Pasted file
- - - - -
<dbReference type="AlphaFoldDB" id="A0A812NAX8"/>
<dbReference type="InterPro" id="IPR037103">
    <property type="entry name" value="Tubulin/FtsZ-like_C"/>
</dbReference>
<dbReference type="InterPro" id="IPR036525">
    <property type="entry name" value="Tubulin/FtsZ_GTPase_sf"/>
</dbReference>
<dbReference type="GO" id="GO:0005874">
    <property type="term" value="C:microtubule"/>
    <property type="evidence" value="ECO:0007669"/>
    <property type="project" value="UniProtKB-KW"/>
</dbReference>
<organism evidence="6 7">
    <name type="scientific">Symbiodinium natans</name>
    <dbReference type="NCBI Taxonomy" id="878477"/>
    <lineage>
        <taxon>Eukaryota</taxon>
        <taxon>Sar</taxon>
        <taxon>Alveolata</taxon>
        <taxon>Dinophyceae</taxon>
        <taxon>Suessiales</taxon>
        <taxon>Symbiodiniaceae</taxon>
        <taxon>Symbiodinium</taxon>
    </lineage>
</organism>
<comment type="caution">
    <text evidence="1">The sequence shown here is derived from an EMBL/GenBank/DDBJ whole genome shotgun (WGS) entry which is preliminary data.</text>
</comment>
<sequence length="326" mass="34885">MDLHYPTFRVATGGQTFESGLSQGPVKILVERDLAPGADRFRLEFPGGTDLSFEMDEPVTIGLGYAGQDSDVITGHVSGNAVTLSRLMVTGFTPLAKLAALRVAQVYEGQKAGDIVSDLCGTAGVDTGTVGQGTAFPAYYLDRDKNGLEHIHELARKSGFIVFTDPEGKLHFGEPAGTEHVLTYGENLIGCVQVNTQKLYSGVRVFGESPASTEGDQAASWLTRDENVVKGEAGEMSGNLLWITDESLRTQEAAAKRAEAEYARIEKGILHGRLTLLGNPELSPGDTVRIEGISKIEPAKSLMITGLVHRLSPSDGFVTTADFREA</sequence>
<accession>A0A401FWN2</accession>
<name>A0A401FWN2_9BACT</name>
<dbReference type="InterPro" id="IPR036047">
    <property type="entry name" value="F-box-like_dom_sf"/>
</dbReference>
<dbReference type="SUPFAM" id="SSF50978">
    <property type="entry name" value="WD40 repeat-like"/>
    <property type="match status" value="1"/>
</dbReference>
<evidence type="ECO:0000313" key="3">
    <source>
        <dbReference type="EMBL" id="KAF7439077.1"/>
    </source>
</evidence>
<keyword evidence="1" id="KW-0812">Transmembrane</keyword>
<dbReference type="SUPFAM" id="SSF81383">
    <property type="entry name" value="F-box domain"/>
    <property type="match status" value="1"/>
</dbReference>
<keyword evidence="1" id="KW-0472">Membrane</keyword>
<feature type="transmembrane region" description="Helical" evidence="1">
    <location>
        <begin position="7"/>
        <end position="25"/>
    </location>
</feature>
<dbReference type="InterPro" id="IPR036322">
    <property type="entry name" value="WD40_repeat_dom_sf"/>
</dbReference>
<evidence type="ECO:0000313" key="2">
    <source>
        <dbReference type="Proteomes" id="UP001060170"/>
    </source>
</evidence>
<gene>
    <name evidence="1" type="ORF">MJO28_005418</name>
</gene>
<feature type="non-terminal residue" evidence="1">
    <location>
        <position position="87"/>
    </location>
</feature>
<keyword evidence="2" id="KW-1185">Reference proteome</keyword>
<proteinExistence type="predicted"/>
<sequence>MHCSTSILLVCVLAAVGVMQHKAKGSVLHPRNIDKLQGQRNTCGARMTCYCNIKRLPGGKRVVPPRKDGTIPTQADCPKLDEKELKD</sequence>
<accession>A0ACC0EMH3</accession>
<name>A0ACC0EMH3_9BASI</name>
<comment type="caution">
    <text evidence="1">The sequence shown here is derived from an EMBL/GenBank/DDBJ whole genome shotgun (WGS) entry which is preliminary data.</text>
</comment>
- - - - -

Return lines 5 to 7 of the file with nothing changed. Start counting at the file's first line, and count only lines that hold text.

<dbReference type="InterPro" id="IPR036525">
    <property type="entry name" value="Tubulin/FtsZ_GTPase_sf"/>
</dbReference>